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Imperial Overextension, Part 1
Was 9/11 a Turning Point or an Accelerant?
Imagine traveling to the past and showing somebody with a decent knowledge of current events on September 10, 2001 these two Tweets. Never mind explaining what a Tweet was. Just consider the contextual shift and logical leaps they’d need to make to take a guess as to what America’s future circumstances were.
The response would probably sound like, “Wait, what? Russian aggression? Out-competing China? Replenishing America’s arsenal? Strategic adversaries? Russia and China are basically allies and we’re worried? What the hell happened?”
They’d be right to be confused.
After all, September 10th, 2001, was about as ordinary a day as could be (minus a little speech by Donald Rumsfeld). I don’t remember any personal specifics from it. Unless you had a life-changing event that day, odds are you probably don’t either. But if you’re anywhere over 30 and, especially, American, you can remember exactly where you were on September 11, 2001, when you heard the news.
To say it was traumatic is an understatement, in no small part because it seemed to come out of nowhere. Things certainly looked peaceful in the leadup to the fall of 2001. Having slain the dragon of the USSR 10 years prior, the US was the sole, uncontested world power. Such a unipolar moment is a rare thing in history, but it felt quite normal at the time. America ascendant made perfect sense to anyone living in it.
But then September 11 officially marked a major turning point in the country’s history, and indeed the world’s history to date. If you’re at all a believer in the Mandela Effect, it was a radical change of timeline to a much darker one.
Note that the word officially is doing a lot of heavy lifting in that previous sentence. In reality, the seeds of today’s towering forest of problems had already been sown by the time the 9/11 attacks happened, and 9/11 was a trigger event that pushed already-likely events and extant trends forward.
Consider that prior to 9/11, just as examples:
Cheap debt was fueling ever-greater speculative bubbles, while inflation never stopped.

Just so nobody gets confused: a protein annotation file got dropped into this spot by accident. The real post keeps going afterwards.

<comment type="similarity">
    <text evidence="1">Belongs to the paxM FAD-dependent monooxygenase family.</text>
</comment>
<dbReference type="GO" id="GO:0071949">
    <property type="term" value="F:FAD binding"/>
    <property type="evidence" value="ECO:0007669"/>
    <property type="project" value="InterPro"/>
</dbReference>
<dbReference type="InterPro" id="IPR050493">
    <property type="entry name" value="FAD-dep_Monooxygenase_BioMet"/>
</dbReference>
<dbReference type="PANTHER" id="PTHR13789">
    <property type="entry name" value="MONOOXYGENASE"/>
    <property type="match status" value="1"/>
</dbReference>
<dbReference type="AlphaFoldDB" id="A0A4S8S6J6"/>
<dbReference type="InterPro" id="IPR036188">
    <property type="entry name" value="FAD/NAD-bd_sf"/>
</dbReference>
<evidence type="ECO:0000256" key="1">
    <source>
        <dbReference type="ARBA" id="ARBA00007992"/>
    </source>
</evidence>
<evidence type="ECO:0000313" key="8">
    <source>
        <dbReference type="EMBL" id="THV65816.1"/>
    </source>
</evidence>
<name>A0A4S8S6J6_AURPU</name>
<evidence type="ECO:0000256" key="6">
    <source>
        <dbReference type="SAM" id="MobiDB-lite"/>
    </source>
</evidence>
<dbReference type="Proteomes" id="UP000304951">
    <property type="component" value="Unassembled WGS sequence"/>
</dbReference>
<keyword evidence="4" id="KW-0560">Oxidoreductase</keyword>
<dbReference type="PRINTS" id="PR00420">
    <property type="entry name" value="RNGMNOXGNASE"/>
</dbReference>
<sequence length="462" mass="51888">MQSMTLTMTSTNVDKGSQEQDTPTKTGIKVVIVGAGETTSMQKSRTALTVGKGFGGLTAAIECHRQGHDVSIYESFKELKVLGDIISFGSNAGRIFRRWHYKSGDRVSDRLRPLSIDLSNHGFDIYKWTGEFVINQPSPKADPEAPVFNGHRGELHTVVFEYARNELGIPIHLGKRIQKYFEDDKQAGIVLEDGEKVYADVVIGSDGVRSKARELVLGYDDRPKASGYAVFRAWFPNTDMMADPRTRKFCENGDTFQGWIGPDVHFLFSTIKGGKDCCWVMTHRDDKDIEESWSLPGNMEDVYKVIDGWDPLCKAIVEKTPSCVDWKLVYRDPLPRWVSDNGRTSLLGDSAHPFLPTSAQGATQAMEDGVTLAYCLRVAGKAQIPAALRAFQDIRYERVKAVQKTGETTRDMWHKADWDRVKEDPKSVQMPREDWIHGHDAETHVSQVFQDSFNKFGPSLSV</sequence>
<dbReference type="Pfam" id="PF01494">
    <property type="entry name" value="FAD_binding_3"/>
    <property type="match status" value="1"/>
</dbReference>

Dragon-slaying foreign policy ideology was dominating and bullying any potential transition to a full-time peace economy.
Power was being concentrated into ever-fewer entities in many corporate sectors, which further allowed for greater influence on government.
Communications technology was undergoing a revolution that’s still not finished playing out.
Party politics was becoming increasingly nasty and tribal, while government influence in daily life was growing.
US manufacturing was being shipped overseas, largely to China, at never-before-seen rates,
And a Faustian bargain that traded a nation’s soul for short-term profit had been sealed, its ramifications snaking its way through the culture.
So, consider: 9/11 sure seemed like a turning point, but it acted far more like an accelerant on an already-set course than a pivot. It was plenty bewildering at the time, sure. But essentially, it caused the Great Driver of History to stomp on the gas.
As it stands now, the US is in a period of imperial overextension that cannot last much longer. It’s past its high water mark, though exactly how far past is up for debate. The country has been hollowed out in many ways, and its geopolitical standing is imperiled and appearing increasingly shaky.
A New Format for a New Era
I’m going to try a new format in this blog: A series of short posts covering specific topics under a broad umbrella. Part of this is to give readers easier tidbits to chew, and part of it is to prevent myself from trying to connect every dot in the world in one article. I’m curious how this will go, so am happy to hear feedback on this new direction.
So, consider this the inaugural post for a series on Imperial Overextension. I’ll talk about the economic, political, military, and social aspects that have brought us to this weird and critical juncture of history. We are treading on unique ground, so before we aim to propose any solutions, getting a clear picture of the context is a must.
A tentative article posting plan for the next few weeks looks something like this, in no particular order:
The Great Inflation Lie: From Bubble to Bubble
Dragon Slayers: Neoconservatives and the Quest for Eurasia
America’s High Water Mark
Monopoly: The Consolidation of American Corporate Power
The Left and Right Are Obsolete
Cancer in DC: The Runaway Security State
Industry for Sale: The Hollowing of American Industry
America’s Cultural Faustian Bargain
Each topic could be a full book, but I’ll do my damndest to keep each under 2,000 words. Most importantly, I don’t want to write a full book on each. So, feel free to admonish me should articles run too long.
It’s fitting, I believe, to use 9/11 as a kick-off date for this series, since the date itself was really the inauguration of the new and unpleasant era we find ourselves in.
I wish it were true that what the United States does from here were relegated to one corner of the globe. Unfortunately, it is not. As the leader of the self-proclaimed Rules Based International Order (or The Empire, to many), what the United States chooses to do will indeed affect the whole world. That’s why it’s crucial for all people to understand our current situation, and not just Americans.
I hope readers will enjoy this series and am happy to hear feedback or suggestions along the way. May the wind be ever at your back.